3. The role of public policy—infrastructure investment

Francisco X. Pineda, FRICS, M.B.A., M.P.A., Program Director and Lecturer for the M.S. in Construction Administration program, served on the Biden Infrastructure Policy Committee. The goal was to become a Net Zero Carbon Emitter by 2050 by integrating private and public investments, while stimulating jobs. He outlined the plan’s three main themes:

  1. Modernize the infrastructure. It is over 100 years old, so rather than repair and replace, the approach requires a “rethink.” 
  2. Use existing data to inform all infrastructure plans from national to state to local.
  3. Support R&D and new technologies. Federal spending on R&D over the past decade has gone down from $170B to $120B, resulting in a big loss in innovation. This trend needs to be reversed.

“We’ll have challenges,” said Pineda, “because our system of government is not centrally planned, and 75% of infrastructure planning is the domain of the state. They have significant input on spending. Both the national and state-level infrastructure policies currently on the table include monies for green energy and affordable housing. This is hopeful, and we expect to see progress by Q4 2021.”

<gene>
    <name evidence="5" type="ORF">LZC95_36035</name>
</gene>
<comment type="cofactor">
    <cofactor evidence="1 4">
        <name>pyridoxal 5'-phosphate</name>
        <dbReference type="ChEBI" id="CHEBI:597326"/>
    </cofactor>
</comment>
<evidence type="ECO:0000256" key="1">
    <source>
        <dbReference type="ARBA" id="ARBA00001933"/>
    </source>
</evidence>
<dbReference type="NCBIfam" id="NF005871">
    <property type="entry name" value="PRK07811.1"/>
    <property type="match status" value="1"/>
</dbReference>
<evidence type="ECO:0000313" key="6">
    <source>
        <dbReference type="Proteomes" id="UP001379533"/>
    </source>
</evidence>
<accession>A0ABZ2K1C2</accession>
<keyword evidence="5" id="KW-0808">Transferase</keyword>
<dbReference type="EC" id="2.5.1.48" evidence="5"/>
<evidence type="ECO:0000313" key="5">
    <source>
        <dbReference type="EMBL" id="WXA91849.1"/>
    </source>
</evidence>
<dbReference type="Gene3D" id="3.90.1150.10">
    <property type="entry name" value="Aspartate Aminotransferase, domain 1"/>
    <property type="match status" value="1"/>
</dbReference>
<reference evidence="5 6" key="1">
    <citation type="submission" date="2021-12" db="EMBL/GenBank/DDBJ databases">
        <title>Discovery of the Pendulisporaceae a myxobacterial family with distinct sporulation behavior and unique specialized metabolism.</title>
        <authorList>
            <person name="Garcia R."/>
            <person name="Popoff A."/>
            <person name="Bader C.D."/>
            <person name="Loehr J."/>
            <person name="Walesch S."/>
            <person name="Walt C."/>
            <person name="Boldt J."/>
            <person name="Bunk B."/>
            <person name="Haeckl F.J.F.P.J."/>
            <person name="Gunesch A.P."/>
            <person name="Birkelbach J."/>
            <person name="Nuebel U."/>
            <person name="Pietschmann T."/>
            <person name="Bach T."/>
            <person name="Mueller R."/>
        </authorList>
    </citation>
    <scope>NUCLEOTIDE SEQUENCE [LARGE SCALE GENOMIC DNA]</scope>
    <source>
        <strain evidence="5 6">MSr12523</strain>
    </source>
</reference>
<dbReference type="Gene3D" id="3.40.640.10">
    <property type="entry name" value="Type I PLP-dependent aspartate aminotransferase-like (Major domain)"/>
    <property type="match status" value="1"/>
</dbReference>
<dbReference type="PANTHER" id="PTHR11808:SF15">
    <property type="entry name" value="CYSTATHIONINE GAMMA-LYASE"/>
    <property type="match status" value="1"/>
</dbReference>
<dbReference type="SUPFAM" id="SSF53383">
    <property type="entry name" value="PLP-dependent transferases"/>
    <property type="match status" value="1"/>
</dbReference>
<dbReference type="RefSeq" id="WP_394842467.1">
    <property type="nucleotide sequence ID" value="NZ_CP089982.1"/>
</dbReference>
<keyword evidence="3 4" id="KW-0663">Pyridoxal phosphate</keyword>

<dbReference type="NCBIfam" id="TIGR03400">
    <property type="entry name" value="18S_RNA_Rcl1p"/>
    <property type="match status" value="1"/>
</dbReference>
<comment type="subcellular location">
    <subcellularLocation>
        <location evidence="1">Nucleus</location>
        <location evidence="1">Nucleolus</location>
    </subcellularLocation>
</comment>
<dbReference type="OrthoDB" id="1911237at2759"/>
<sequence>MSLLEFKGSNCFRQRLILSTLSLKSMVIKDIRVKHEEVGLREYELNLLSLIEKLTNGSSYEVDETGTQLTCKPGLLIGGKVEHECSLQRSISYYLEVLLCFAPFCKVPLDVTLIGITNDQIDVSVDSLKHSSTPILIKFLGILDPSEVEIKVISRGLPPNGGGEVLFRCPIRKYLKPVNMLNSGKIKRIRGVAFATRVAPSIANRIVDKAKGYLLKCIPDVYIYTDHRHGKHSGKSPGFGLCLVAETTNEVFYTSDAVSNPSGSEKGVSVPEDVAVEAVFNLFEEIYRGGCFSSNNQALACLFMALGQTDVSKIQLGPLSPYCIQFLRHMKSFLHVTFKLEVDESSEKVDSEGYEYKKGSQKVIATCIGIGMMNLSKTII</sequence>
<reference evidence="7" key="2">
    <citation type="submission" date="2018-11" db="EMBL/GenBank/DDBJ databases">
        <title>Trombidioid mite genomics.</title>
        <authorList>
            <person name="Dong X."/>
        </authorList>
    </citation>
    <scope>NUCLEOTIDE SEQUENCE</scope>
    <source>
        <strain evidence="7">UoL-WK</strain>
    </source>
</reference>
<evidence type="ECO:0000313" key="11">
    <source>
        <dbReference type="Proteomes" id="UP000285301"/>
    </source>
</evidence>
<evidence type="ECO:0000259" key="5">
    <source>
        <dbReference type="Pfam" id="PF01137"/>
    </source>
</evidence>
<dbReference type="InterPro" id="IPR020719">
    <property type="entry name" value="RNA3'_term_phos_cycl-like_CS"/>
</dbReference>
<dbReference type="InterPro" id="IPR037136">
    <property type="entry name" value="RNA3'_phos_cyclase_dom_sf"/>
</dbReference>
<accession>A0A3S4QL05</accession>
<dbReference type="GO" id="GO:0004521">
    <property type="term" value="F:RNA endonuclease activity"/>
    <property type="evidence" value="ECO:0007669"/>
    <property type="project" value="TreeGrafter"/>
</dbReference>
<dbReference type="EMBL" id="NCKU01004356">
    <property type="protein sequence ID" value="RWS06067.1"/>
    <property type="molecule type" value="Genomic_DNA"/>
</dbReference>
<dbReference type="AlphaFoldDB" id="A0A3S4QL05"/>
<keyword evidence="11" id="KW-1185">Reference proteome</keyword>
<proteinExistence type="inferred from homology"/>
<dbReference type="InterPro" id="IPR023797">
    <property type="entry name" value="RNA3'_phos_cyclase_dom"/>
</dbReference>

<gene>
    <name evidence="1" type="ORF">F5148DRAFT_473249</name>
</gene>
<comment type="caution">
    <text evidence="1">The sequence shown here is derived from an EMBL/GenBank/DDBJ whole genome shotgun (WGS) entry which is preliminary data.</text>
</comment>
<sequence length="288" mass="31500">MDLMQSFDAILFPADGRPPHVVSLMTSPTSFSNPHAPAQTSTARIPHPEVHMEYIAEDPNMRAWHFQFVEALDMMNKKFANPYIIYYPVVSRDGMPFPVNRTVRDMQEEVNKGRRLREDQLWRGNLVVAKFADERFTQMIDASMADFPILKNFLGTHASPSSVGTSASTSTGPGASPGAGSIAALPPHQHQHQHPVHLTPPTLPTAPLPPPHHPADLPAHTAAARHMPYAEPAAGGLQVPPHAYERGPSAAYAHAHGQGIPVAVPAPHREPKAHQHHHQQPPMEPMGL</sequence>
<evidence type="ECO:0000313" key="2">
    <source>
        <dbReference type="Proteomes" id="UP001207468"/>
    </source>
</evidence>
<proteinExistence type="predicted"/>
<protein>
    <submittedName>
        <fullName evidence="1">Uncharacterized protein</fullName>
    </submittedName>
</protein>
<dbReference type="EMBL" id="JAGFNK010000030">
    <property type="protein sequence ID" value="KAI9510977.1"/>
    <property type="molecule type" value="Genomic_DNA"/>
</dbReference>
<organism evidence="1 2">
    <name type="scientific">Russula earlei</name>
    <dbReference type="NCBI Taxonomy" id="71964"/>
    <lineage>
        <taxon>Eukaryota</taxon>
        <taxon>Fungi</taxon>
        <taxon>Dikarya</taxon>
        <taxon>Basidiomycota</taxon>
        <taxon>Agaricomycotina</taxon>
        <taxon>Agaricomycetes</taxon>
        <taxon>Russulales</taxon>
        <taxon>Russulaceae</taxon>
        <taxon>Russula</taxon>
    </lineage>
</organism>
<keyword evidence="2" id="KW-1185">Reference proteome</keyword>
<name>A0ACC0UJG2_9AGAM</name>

4. Applying new technologies such as geothermal energy

The role of technology in achieving sustainability cannot be underestimated. Carolyn Caranante, Ph.D., Lecturer for the Construction Administration M.S. program and Product Manager at Tishman Construction,, spoke about an intriguing new development, geothermal energy. “In my world of the building trades,” she said, “we also grapple with incentivizing and introducing new technologies.”

“In NYC, we’re seeing a shift in the ways that we can save energy,” she said. “One example is a location in midtown where they’re using a geothermal system to transfer heat into the building—this wasn’t even viable ten or fifteen years ago, due to costs. Now, we’re seeing acceptance and even desire for new technologies for both private and government-funded projects.” 

David Goldberg, Ph.D. agreed, “Geothermal is a huge step forward. You don’t have to go very deep to get to a fairly stable temperature, and you can recycle the water so it cools in the summer and heats in the winter.”

“By the way, the entire city of Reykjavik, Iceland,” he continued, “is heated and powered by using geothermal energy. It comes from just two plants outside of the city, and they see very low costs for electricity and low carbon emissions.”